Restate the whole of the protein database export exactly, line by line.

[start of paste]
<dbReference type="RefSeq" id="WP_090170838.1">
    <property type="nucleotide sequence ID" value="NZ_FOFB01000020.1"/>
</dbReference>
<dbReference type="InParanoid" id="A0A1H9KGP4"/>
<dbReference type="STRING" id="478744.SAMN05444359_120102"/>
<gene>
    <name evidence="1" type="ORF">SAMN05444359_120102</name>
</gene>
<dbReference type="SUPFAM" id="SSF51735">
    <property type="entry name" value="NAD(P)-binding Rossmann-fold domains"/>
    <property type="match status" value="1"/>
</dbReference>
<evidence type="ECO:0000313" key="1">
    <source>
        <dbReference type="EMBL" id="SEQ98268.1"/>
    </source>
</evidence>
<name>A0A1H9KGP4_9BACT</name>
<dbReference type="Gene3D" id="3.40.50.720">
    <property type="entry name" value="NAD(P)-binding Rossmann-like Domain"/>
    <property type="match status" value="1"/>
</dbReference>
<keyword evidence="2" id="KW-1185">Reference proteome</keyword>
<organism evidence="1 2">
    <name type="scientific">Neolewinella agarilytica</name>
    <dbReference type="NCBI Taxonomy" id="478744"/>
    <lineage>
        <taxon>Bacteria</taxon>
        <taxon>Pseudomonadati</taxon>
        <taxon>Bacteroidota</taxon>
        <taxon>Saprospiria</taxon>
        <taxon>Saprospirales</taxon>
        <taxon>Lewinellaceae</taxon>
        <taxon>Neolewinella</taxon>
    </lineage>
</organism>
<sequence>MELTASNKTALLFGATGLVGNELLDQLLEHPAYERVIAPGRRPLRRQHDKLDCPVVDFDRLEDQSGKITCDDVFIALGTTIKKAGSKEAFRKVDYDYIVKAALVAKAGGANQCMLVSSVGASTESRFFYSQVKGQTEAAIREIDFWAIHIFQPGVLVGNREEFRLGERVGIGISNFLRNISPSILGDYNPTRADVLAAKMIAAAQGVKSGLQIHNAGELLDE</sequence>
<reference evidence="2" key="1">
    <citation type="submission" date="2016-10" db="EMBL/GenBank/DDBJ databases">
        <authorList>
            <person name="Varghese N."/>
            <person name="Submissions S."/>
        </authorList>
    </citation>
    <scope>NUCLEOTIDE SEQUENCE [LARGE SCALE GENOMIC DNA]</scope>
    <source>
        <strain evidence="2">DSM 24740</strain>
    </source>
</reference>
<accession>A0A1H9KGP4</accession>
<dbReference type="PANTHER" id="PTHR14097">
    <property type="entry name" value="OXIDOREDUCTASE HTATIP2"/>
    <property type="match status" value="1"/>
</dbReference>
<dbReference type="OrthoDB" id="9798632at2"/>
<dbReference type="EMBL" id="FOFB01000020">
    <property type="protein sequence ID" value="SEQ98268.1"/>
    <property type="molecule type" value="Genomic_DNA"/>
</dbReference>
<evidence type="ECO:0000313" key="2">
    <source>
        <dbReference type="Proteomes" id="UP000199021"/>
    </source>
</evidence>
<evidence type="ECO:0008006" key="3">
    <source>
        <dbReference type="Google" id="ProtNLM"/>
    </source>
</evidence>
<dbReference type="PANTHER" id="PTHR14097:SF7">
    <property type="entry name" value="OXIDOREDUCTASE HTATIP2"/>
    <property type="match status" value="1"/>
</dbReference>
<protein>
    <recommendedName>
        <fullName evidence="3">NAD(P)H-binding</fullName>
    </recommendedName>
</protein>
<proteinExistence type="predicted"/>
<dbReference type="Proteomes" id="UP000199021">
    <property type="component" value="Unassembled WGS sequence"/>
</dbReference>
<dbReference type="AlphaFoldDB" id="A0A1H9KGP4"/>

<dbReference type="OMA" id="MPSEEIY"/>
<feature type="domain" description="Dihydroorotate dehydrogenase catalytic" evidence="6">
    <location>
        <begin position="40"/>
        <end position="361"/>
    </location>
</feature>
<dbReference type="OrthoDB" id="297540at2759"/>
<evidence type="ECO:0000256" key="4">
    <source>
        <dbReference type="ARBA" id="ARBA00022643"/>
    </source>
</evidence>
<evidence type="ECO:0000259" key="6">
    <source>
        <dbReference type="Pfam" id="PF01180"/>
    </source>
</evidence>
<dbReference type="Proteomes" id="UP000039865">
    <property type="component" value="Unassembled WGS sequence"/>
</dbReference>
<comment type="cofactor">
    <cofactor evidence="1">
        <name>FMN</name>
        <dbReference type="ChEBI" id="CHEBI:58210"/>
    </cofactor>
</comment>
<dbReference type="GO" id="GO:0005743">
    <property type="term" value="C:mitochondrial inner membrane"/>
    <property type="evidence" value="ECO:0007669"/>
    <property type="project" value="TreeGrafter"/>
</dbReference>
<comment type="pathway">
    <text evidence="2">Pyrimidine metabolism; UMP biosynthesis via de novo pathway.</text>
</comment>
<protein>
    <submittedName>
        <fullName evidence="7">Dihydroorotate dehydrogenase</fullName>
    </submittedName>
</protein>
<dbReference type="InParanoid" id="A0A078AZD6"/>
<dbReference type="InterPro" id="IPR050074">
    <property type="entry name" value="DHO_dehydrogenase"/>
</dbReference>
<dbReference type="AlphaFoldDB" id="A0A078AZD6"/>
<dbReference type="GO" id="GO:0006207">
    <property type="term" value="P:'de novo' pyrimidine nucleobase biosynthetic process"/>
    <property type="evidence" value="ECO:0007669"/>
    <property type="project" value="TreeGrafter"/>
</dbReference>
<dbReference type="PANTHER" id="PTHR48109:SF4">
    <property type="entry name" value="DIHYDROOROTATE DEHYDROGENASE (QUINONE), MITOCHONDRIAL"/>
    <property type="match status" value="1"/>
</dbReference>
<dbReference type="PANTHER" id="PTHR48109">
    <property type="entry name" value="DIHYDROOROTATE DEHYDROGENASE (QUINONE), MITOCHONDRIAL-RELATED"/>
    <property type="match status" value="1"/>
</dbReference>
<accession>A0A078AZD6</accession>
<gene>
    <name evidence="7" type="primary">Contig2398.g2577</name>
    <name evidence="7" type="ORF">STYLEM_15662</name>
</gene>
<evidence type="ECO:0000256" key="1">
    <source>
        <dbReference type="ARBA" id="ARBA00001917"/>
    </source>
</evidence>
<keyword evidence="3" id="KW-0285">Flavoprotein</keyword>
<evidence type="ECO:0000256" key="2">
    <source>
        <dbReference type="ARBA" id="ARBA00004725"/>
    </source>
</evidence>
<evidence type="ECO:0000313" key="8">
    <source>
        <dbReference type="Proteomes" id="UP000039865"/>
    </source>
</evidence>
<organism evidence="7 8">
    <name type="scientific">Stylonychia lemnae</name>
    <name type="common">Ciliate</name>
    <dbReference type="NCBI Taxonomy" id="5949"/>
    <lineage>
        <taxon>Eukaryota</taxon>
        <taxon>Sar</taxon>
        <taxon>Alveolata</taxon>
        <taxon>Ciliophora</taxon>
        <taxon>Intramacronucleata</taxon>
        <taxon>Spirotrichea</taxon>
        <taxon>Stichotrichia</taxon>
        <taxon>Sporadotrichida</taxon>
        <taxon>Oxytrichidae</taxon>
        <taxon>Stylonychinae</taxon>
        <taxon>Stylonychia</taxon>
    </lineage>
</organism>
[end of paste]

<dbReference type="RefSeq" id="WP_090170838.1">
    <property type="nucleotide sequence ID" value="NZ_FOFB01000020.1"/>
</dbReference>
<dbReference type="InParanoid" id="A0A1H9KGP4"/>
<dbReference type="STRING" id="478744.SAMN05444359_120102"/>
<gene>
    <name evidence="1" type="ORF">SAMN05444359_120102</name>
</gene>
<dbReference type="SUPFAM" id="SSF51735">
    <property type="entry name" value="NAD(P)-binding Rossmann-fold domains"/>
    <property type="match status" value="1"/>
</dbReference>
<evidence type="ECO:0000313" key="1">
    <source>
        <dbReference type="EMBL" id="SEQ98268.1"/>
    </source>
</evidence>
<name>A0A1H9KGP4_9BACT</name>
<dbReference type="Gene3D" id="3.40.50.720">
    <property type="entry name" value="NAD(P)-binding Rossmann-like Domain"/>
    <property type="match status" value="1"/>
</dbReference>
<keyword evidence="2" id="KW-1185">Reference proteome</keyword>
<organism evidence="1 2">
    <name type="scientific">Neolewinella agarilytica</name>
    <dbReference type="NCBI Taxonomy" id="478744"/>
    <lineage>
        <taxon>Bacteria</taxon>
        <taxon>Pseudomonadati</taxon>
        <taxon>Bacteroidota</taxon>
        <taxon>Saprospiria</taxon>
        <taxon>Saprospirales</taxon>
        <taxon>Lewinellaceae</taxon>
        <taxon>Neolewinella</taxon>
    </lineage>
</organism>
<sequence>MELTASNKTALLFGATGLVGNELLDQLLEHPAYERVIAPGRRPLRRQHDKLDCPVVDFDRLEDQSGKITCDDVFIALGTTIKKAGSKEAFRKVDYDYIVKAALVAKAGGANQCMLVSSVGASTESRFFYSQVKGQTEAAIREIDFWAIHIFQPGVLVGNREEFRLGERVGIGISNFLRNISPSILGDYNPTRADVLAAKMIAAAQGVKSGLQIHNAGELLDE</sequence>
<reference evidence="2" key="1">
    <citation type="submission" date="2016-10" db="EMBL/GenBank/DDBJ databases">
        <authorList>
            <person name="Varghese N."/>
            <person name="Submissions S."/>
        </authorList>
    </citation>
    <scope>NUCLEOTIDE SEQUENCE [LARGE SCALE GENOMIC DNA]</scope>
    <source>
        <strain evidence="2">DSM 24740</strain>
    </source>
</reference>
<accession>A0A1H9KGP4</accession>
<dbReference type="PANTHER" id="PTHR14097">
    <property type="entry name" value="OXIDOREDUCTASE HTATIP2"/>
    <property type="match status" value="1"/>
</dbReference>
<dbReference type="OrthoDB" id="9798632at2"/>
<dbReference type="EMBL" id="FOFB01000020">
    <property type="protein sequence ID" value="SEQ98268.1"/>
    <property type="molecule type" value="Genomic_DNA"/>
</dbReference>
<evidence type="ECO:0000313" key="2">
    <source>
        <dbReference type="Proteomes" id="UP000199021"/>
    </source>
</evidence>
<evidence type="ECO:0008006" key="3">
    <source>
        <dbReference type="Google" id="ProtNLM"/>
    </source>
</evidence>
<dbReference type="PANTHER" id="PTHR14097:SF7">
    <property type="entry name" value="OXIDOREDUCTASE HTATIP2"/>
    <property type="match status" value="1"/>
</dbReference>
<protein>
    <recommendedName>
        <fullName evidence="3">NAD(P)H-binding</fullName>
    </recommendedName>
</protein>
<proteinExistence type="predicted"/>
<dbReference type="Proteomes" id="UP000199021">
    <property type="component" value="Unassembled WGS sequence"/>
</dbReference>
<dbReference type="AlphaFoldDB" id="A0A1H9KGP4"/>

<dbReference type="OMA" id="MPSEEIY"/>
<feature type="domain" description="Dihydroorotate dehydrogenase catalytic" evidence="6">
    <location>
        <begin position="40"/>
        <end position="361"/>
    </location>
</feature>
<dbReference type="OrthoDB" id="297540at2759"/>
<evidence type="ECO:0000256" key="4">
    <source>
        <dbReference type="ARBA" id="ARBA00022643"/>
    </source>
</evidence>
<evidence type="ECO:0000259" key="6">
    <source>
        <dbReference type="Pfam" id="PF01180"/>
    </source>
</evidence>
<dbReference type="Proteomes" id="UP000039865">
    <property type="component" value="Unassembled WGS sequence"/>
</dbReference>
<comment type="cofactor">
    <cofactor evidence="1">
        <name>FMN</name>
        <dbReference type="ChEBI" id="CHEBI:58210"/>
    </cofactor>
</comment>
<dbReference type="GO" id="GO:0005743">
    <property type="term" value="C:mitochondrial inner membrane"/>
    <property type="evidence" value="ECO:0007669"/>
    <property type="project" value="TreeGrafter"/>
</dbReference>
<comment type="pathway">
    <text evidence="2">Pyrimidine metabolism; UMP biosynthesis via de novo pathway.</text>
</comment>
<protein>
    <submittedName>
        <fullName evidence="7">Dihydroorotate dehydrogenase</fullName>
    </submittedName>
</protein>
<dbReference type="InParanoid" id="A0A078AZD6"/>
<dbReference type="InterPro" id="IPR050074">
    <property type="entry name" value="DHO_dehydrogenase"/>
</dbReference>
<dbReference type="AlphaFoldDB" id="A0A078AZD6"/>
<dbReference type="GO" id="GO:0006207">
    <property type="term" value="P:'de novo' pyrimidine nucleobase biosynthetic process"/>
    <property type="evidence" value="ECO:0007669"/>
    <property type="project" value="TreeGrafter"/>
</dbReference>
<dbReference type="PANTHER" id="PTHR48109:SF4">
    <property type="entry name" value="DIHYDROOROTATE DEHYDROGENASE (QUINONE), MITOCHONDRIAL"/>
    <property type="match status" value="1"/>
</dbReference>
<dbReference type="PANTHER" id="PTHR48109">
    <property type="entry name" value="DIHYDROOROTATE DEHYDROGENASE (QUINONE), MITOCHONDRIAL-RELATED"/>
    <property type="match status" value="1"/>
</dbReference>
<accession>A0A078AZD6</accession>
<gene>
    <name evidence="7" type="primary">Contig2398.g2577</name>
    <name evidence="7" type="ORF">STYLEM_15662</name>
</gene>
<evidence type="ECO:0000256" key="1">
    <source>
        <dbReference type="ARBA" id="ARBA00001917"/>
    </source>
</evidence>
<keyword evidence="3" id="KW-0285">Flavoprotein</keyword>
<evidence type="ECO:0000256" key="2">
    <source>
        <dbReference type="ARBA" id="ARBA00004725"/>
    </source>
</evidence>
<evidence type="ECO:0000313" key="8">
    <source>
        <dbReference type="Proteomes" id="UP000039865"/>
    </source>
</evidence>
<organism evidence="7 8">
    <name type="scientific">Stylonychia lemnae</name>
    <name type="common">Ciliate</name>
    <dbReference type="NCBI Taxonomy" id="5949"/>
    <lineage>
        <taxon>Eukaryota</taxon>
        <taxon>Sar</taxon>
        <taxon>Alveolata</taxon>
        <taxon>Ciliophora</taxon>
        <taxon>Intramacronucleata</taxon>
        <taxon>Spirotrichea</taxon>
        <taxon>Stichotrichia</taxon>
        <taxon>Sporadotrichida</taxon>
        <taxon>Oxytrichidae</taxon>
        <taxon>Stylonychinae</taxon>
        <taxon>Stylonychia</taxon>
    </lineage>
</organism>